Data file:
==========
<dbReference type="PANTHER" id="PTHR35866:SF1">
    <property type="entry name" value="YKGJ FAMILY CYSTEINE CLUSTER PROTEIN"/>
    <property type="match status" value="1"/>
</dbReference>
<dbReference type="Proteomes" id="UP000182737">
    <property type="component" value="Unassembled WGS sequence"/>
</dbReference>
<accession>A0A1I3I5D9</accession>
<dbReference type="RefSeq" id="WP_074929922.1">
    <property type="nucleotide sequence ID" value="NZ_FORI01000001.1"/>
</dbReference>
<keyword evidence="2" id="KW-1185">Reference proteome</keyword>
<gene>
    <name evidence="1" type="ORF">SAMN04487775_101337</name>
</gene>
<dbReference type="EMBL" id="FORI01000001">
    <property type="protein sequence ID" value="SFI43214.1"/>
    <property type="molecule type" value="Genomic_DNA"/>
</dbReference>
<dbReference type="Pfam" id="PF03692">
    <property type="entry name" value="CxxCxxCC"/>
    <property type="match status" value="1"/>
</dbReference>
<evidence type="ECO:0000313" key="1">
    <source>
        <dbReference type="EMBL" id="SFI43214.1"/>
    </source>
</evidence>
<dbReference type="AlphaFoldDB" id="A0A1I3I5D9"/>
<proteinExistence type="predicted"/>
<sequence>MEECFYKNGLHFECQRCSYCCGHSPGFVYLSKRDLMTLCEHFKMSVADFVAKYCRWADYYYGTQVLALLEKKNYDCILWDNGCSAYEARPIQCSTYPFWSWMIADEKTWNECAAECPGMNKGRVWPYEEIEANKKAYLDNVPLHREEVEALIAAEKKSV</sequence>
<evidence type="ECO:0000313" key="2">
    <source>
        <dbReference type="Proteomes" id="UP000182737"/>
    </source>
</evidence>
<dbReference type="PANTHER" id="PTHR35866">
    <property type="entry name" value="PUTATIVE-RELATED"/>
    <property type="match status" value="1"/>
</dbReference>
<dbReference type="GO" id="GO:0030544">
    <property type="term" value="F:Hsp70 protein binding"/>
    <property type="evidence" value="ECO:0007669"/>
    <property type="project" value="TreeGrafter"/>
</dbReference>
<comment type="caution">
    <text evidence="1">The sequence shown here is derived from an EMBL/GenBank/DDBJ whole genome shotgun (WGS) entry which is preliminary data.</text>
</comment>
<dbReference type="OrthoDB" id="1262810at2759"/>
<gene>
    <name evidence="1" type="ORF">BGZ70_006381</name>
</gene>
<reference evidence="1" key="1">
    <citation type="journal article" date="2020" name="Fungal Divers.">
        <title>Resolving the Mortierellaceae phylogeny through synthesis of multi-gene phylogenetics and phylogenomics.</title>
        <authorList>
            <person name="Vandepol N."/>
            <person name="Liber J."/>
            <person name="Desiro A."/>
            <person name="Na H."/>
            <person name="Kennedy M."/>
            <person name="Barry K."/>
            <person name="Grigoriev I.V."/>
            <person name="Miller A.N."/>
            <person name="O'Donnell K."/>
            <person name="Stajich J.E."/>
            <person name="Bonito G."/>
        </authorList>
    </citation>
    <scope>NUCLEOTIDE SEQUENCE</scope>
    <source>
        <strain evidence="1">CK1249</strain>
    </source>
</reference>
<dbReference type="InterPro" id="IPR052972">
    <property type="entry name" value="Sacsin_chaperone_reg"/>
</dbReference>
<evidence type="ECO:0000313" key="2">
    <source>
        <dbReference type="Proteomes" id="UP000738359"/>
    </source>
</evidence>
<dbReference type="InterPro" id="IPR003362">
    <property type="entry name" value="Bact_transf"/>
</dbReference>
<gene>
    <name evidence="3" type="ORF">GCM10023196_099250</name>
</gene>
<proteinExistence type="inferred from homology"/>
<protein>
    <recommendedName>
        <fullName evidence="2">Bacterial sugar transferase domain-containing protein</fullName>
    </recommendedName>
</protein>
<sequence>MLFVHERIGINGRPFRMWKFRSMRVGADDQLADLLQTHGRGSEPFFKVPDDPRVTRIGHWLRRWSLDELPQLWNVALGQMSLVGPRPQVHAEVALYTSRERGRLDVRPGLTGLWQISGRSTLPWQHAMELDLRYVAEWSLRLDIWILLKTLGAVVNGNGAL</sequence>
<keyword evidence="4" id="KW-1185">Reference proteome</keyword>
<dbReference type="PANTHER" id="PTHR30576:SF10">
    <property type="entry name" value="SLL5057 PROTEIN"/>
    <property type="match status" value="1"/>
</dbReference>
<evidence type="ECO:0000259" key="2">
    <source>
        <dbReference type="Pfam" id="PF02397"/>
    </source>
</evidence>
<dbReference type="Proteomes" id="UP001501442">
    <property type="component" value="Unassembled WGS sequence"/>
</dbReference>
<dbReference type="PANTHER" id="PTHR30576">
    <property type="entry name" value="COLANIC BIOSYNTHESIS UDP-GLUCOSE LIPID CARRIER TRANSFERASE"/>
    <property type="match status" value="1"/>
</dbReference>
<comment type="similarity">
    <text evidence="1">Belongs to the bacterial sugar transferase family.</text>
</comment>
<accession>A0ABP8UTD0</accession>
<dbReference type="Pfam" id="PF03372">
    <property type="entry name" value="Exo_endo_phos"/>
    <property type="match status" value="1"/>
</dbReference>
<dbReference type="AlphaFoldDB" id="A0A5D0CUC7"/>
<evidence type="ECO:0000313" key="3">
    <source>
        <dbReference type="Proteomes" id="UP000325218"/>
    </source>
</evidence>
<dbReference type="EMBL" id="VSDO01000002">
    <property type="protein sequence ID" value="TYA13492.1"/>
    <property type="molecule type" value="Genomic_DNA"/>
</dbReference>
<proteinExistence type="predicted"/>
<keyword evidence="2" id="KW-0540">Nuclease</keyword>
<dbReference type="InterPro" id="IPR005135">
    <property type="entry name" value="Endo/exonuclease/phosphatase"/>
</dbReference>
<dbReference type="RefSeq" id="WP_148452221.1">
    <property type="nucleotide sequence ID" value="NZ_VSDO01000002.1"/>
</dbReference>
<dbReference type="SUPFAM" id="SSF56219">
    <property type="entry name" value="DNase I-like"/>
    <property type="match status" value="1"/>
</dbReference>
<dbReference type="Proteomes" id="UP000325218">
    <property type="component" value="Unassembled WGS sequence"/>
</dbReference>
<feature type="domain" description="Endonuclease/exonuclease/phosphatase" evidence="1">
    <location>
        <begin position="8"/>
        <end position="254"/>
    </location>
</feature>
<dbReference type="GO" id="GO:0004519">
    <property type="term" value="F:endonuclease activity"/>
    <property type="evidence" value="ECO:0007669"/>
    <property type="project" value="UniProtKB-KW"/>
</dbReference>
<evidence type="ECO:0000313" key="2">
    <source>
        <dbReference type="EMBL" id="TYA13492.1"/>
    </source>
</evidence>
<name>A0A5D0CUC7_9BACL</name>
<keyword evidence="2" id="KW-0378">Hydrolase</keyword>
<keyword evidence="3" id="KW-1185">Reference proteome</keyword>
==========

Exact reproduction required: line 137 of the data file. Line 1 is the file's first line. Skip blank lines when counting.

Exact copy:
    <property type="nucleotide sequence ID" value="NZ_VSDO01000002.1"/>